THE LACK OF unanimity among States on the introduction of the value added tax (VAT) in place of sales tax from April 1, 2005, after five years of deliberations and consensual decisions arrived at through an Empowered Committee of Finance Ministers, is a reflection more of political perceptions and calculations than of the merits of the proposed system. This is clear from the fact that the States now dragging their feet on the issue had all along agreed `in principle' with the need for the reform, and in the case of all but one even on the latest target date of April 1. The agreement in principle was facilitated by the Centre's offer to compensate States on a tapering basis for any shortfall in revenue that the implementation of VAT might cause, and by the consensus among States to continue for one year with the Central sales tax on inter-State transactions. The question is whether a "willing coalition" of States (numbering 21 according to the Union Finance Minister, P. Chidambaram) should go ahead with implementing VAT as scheduled, without waiting for others to get on board.

One way of looking at the issue is that in a federal system States are best left to their own devices in deciding on major policy issues that fall within their constitutional domain. Another way of posing the question, even if rather negatively, is whether it is desirable to encourage some States to wield in effect the power of veto over others on a measure that has been accepted in principle as a progressive reform. Whichever way one looks at it, this much is clear. Given the progress achieved thus far in moving towards a State level VAT and the fact that any system can only be fine-tuned and perfected after it is operationalised, wisdom lies in encouraging willing States to go ahead and usher in VAT from next month, and in letting the experience of a dual system show the way to the future. Such an option will not satisfy those looking to exploit the potential India offers to manufacturers, especially domestic producers, as a large common market. The half glass will mean that complexities will continue to dog producers as they set retail prices and manage the supply chain. However, it may be argued with equal force that if consumer choice and competition among producers are good for the economy, policy choice and competition among States to protect their perceived interests with instruments of their preference will be no less desirable.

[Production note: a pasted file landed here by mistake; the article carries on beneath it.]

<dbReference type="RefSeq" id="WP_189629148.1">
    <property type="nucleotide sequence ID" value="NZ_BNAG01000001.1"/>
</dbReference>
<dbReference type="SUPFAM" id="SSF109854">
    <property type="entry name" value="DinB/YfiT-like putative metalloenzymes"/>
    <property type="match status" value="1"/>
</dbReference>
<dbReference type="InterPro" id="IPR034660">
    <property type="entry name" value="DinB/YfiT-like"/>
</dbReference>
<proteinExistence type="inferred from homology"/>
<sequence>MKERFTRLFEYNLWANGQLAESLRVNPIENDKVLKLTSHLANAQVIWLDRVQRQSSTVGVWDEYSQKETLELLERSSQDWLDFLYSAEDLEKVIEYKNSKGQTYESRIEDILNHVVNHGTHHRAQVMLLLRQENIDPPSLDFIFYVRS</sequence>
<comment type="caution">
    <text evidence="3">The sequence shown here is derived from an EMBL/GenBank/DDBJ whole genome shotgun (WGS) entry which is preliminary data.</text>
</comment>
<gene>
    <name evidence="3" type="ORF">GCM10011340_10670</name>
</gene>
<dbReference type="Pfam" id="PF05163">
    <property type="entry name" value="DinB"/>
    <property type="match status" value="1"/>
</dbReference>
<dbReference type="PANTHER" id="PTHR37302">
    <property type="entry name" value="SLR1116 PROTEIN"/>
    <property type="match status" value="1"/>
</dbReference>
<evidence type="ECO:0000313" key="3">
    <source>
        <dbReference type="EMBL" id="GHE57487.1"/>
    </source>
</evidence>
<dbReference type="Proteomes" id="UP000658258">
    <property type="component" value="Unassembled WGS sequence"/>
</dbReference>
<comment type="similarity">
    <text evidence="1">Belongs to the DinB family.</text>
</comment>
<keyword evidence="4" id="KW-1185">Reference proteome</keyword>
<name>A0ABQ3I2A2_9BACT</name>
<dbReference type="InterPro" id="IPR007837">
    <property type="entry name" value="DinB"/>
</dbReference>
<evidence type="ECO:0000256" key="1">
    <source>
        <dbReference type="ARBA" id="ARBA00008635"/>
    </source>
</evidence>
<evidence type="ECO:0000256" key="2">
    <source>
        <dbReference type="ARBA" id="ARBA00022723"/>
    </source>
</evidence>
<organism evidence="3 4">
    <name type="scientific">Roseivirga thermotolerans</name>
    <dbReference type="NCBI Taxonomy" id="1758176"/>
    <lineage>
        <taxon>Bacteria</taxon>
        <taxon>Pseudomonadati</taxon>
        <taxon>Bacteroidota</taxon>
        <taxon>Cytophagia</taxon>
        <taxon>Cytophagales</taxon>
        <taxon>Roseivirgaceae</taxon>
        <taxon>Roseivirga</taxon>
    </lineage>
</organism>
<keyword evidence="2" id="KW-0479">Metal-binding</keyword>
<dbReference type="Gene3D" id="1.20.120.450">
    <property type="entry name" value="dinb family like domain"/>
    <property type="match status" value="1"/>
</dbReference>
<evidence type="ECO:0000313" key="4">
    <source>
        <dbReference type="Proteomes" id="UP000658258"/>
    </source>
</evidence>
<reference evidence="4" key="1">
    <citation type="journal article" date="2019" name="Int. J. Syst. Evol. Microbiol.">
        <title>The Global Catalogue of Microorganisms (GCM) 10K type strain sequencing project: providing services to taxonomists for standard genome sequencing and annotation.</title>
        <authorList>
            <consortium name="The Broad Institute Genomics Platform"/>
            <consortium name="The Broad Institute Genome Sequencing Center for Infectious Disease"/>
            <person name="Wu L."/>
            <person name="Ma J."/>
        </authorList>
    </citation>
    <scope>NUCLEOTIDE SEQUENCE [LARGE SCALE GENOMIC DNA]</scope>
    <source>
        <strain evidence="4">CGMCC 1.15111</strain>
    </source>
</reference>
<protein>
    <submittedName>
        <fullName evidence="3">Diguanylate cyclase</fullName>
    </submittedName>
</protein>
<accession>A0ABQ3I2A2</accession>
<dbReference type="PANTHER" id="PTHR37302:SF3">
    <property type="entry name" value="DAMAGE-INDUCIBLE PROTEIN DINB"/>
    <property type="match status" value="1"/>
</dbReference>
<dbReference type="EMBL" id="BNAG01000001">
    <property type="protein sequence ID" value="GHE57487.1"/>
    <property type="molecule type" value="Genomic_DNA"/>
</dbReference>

Over the years, impending elections have tended to put the brakes on governments committing themselves on difficult policy choices. Since some State or another is likely to face Assembly elections every once in a while, the prospect of unanimous agreement on a new target date for introducing VAT is always dim. This has proved to be hard on States, especially those with a developed manufacturing industry and those aspiring to graduate to this status, who have had to wait indefinitely to introduce VAT. It is true that the manufacturing sector, as a pillar of economic growth, has the biggest stake in the many advantages the VAT system offers all along the value chain. However, one cannot discount the benefits it will bring to State exchequers by way of a wider tax base, higher revenues, and lower levels of corruption. These are goals politicians can ignore only at the cost of India's long-term interests.

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